A new take on portraits is helping to connect today's generation of Maori to their ancestral past - and people from around the world are wanting to get in on it too.
Soldiers Rd Portraits is the brain child of sisters-in-law Taaniko Nordstrom and Vienna Nordstrom.
The women have been in business for the past two years, capturing striking images of Kiwis dressed in traditional Maori clothing in front of a wallpaper-like backdrop.
They draw moko and also dress their clients with accessories such as top hats, high-neck blouses and muskets to mirror colonial times.
The photographs - taken by Vienna - have proven hugely popular and the pair have been invited to take portraits in the US, UK and Australia.
"We've had a lot of experiences where, even during the session, the nanny will be looking at the little child getting a photo and they'll tear up and say they can see their ancestor in them. It can be very emotional."
Taaniko - who dresses their clients - says the fact that she is Maori and Vienna is Samoan helped them understand the importance of culture in their work.
"We've cried too. I think being indigenous and being brought up with culture being so important in our upbringing, you feel it.
"It started as something I just wanted to see visually ... but within three months of starting, we realised that the most important part of our service was actually the connection - connecting people with their culture, connecting other people with other cultures and reconnecting people to their whakapapa."
They have photographed hundreds of people and have started including accessories from other cultures - Native American, Samoan, Hawaiian and Asian - thanks to the diversity of their customers.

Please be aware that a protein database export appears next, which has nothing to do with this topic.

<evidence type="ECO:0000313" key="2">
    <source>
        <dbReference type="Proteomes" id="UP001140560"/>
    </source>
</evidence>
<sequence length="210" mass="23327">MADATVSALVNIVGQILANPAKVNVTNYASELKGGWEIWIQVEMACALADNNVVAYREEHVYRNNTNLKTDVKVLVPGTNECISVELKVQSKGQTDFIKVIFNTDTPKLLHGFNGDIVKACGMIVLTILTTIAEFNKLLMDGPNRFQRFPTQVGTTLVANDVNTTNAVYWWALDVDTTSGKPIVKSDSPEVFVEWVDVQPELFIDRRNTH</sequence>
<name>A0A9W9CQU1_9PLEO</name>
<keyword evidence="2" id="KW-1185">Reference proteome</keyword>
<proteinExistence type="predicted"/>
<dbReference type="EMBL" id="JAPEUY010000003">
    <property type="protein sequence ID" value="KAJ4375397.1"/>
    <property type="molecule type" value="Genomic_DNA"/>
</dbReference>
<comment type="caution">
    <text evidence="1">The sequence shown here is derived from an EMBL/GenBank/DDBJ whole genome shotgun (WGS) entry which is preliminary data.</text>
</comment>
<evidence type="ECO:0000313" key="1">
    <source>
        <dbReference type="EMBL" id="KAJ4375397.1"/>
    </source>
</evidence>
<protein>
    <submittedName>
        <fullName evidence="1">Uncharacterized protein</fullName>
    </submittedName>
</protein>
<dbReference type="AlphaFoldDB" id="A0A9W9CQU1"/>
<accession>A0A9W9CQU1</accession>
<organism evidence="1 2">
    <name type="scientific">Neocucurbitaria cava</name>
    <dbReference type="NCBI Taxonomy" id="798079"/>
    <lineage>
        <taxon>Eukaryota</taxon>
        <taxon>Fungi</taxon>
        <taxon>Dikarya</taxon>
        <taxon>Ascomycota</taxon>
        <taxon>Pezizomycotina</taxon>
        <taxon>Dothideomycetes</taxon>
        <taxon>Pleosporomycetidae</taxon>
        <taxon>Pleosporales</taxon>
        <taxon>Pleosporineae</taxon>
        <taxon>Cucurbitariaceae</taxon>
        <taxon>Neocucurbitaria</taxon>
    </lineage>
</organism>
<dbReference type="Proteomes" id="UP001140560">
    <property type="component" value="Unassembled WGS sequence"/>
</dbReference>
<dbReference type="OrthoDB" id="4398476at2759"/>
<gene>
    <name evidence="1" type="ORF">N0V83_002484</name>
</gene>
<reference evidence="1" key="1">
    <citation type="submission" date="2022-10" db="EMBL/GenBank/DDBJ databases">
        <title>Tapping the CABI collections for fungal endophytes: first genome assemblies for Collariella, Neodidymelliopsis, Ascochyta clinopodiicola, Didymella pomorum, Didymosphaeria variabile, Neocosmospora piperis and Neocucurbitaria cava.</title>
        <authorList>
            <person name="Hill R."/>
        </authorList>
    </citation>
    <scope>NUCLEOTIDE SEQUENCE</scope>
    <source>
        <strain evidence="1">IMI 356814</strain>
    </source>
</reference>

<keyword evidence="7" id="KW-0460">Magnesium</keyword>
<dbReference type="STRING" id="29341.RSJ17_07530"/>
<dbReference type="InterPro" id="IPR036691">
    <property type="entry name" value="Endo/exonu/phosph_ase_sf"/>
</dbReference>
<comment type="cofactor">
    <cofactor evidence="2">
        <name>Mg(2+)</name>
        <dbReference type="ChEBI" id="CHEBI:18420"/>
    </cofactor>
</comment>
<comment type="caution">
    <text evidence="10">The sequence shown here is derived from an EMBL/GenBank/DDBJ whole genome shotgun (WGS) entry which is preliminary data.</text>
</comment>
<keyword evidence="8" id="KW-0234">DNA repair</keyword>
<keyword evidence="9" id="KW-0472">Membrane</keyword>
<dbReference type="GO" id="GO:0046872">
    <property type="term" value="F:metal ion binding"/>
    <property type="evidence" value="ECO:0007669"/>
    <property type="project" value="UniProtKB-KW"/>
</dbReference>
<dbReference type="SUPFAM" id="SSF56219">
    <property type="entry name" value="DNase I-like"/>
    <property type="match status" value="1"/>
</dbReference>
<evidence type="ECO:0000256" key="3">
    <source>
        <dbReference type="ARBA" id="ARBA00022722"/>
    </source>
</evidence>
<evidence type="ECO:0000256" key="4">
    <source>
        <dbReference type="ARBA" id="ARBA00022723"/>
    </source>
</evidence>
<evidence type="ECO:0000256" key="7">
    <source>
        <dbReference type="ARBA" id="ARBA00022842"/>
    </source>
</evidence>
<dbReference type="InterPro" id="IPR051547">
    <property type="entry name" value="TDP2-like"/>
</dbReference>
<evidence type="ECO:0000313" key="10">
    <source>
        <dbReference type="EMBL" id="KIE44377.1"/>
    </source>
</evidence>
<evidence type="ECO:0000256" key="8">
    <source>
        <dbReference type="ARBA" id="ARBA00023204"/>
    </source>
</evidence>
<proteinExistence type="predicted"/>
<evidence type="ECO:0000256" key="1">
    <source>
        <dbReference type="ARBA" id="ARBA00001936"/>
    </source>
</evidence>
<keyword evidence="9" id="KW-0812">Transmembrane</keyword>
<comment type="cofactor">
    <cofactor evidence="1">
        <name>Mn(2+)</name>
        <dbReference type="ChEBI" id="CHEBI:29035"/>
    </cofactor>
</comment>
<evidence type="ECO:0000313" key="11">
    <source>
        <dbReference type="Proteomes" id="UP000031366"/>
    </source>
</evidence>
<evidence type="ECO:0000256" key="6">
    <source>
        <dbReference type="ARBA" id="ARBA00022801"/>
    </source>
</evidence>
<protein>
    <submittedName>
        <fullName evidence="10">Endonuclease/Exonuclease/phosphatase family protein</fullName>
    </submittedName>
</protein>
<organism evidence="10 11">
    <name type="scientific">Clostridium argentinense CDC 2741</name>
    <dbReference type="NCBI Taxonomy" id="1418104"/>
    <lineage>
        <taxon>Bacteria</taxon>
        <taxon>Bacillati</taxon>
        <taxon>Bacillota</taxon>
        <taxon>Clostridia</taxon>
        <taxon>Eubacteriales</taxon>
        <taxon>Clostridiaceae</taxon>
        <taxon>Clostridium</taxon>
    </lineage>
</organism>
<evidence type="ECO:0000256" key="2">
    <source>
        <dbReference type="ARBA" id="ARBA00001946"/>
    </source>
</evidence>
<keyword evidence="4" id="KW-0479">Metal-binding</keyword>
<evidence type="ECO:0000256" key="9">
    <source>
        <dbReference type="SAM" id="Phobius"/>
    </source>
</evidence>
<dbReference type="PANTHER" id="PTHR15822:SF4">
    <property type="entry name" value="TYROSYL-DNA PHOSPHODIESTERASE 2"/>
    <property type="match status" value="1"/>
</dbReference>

Among their clients are the Imperial Prince and Archduke of Austria, Ferdinand Zvonimir von Habsburg, who is also the Royal Prince of Hungary and Bohemia.
The Prince was in the country this year taking part in the NZ Grand Prix and became interested in the work after one of his crew found the business while researching Maori culture on Google.
All Black Liam Messam is another client - one who was initially reluctant to take his shirt off for his portrait.
"I told him to take his shirt off and he thought I was joking," Taaniko said. "Then I was like, 'Yeah it needs to come off because how else are you going to wear the korowai'?"
The women are off to Queensland next week as demand from Maori living in Australia soars.
Some of their future ventures will include doing portraits in New York, as well as taking photos of people dressed in traditional clothes in front of modern backgrounds.
For more information visit Soldiers Rd Portraits on Facebook.